In November, the consumer climate in Germany has, by and large, been moderate. Whilst the propensity to buy has in fact been able to improve its already very good position, economic and income expectations have had to take slight hits. Since the propensity to save increased significantly, GfK is predicting a slight downward trend of 0.2 points in the German consumer climate for December to 10.4 points.
The weak period of economic activity has also been visible in consumer mood in November. Neither economic activity nor income prospects were able to quite maintain the level of the previous month and have decreased slightly. However, the propensity to buy does not seem to have been affected by this so far. It has in fact been able to slightly improve its nevertheless excellent level. Since the propensity to save also saw a sharp increase in November, the consumer climate is suffering losses around the end of the year.
Economic expectations decline for the second time in a row
The slightly weaker development of the German economy in the third quarter also had an impact on the economic expectations of consumers. The indicator dropped 1.6 points to 17.4 points. This marks the second decline in a row. This is a decrease of nearly 27 points in comparison to the same period last year.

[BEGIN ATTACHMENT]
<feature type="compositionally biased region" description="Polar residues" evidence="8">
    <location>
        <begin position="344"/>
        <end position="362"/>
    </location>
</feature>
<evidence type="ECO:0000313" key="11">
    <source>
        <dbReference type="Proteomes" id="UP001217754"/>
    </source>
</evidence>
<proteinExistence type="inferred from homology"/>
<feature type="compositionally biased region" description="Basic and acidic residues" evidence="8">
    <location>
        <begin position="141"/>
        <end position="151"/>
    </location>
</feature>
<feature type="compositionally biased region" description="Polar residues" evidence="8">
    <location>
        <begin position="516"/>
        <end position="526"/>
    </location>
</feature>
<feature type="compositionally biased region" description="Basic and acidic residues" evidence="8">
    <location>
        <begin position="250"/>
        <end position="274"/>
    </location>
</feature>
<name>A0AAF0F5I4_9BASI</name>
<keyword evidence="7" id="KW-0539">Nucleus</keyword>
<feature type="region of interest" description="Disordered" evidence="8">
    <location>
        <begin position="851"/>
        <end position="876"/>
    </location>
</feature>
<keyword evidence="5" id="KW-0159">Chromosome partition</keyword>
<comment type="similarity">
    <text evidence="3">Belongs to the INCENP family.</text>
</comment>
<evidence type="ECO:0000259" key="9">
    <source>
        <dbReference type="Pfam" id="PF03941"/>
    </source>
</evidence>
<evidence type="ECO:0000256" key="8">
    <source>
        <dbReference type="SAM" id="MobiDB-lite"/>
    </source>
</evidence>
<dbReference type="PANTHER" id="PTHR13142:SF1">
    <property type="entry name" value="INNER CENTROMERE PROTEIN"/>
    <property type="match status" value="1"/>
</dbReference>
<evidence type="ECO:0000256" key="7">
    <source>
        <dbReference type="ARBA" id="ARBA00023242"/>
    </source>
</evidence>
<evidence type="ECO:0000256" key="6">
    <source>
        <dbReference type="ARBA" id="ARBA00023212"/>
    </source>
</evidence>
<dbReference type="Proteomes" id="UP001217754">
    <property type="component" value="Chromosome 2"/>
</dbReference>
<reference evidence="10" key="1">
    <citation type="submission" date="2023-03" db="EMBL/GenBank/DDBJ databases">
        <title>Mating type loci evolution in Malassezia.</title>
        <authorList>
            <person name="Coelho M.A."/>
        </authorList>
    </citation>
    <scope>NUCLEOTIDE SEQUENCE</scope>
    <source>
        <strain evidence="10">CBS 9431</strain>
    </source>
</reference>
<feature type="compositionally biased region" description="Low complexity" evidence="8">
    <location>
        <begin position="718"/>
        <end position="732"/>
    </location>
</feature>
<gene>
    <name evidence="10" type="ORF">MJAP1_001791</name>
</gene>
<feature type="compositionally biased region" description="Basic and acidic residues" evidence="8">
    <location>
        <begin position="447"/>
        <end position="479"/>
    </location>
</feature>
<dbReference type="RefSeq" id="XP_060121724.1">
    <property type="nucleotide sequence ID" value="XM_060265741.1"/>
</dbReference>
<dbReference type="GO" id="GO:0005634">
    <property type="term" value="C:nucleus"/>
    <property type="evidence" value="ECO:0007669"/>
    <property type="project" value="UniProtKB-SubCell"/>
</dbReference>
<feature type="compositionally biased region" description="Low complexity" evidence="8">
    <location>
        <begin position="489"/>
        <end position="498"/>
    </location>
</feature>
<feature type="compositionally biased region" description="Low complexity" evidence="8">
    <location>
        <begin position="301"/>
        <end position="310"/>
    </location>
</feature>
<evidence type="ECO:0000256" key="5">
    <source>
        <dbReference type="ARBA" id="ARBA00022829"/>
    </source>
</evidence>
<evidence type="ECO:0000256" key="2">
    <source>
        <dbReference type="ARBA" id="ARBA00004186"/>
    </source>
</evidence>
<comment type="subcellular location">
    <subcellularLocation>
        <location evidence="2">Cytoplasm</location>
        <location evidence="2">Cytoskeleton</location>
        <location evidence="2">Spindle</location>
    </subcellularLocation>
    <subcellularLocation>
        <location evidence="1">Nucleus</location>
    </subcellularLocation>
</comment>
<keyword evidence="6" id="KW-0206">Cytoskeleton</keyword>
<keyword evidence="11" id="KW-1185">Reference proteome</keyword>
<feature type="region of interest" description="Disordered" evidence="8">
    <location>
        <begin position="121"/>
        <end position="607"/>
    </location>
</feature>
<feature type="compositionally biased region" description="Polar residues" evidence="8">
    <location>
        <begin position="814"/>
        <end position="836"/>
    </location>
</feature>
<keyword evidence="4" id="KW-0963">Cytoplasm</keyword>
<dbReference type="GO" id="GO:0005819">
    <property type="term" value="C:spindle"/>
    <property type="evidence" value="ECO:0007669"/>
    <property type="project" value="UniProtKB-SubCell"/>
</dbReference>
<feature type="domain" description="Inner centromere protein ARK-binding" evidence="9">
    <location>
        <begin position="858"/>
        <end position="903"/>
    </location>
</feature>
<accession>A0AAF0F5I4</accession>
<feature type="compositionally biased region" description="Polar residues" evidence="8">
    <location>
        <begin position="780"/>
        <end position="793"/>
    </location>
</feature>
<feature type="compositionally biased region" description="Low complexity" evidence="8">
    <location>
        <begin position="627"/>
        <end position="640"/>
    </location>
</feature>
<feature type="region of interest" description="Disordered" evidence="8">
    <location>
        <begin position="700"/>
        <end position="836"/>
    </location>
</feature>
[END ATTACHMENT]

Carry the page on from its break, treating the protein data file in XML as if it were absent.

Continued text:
Global economic turbulence, such as the trade conflict between the USA and China and the EU, or Brexit are increasingly concerning German consumers. They see weakening economic momentum and the first dark clouds on the economic horizon.
This perception has since become visible in real figures. For example, according to preliminary calculations, gross domestic product (GDP) fell in the third quarter by 0.2 percent compared to the previous period. Compared to the same period last year, this is an increase of 1.1 percent (source: German Office for Statistics, Press Release No. 440 of November 14, 2018, www.destatis.de). According to the statistics authority, this slight decrease is above all due to a downward trend in exports.
Moreover, the trade conflict between the EU and USA has not yet been fully resolved. Higher customs duties on important exports to the USA continue to pose a threat here. Finally, the impending Brexit is also creating uncertainty since it is still not clear whether Great Britain will leave the EU with or without a deal.
Income expectations in the maelstrom of a weaker economic outlook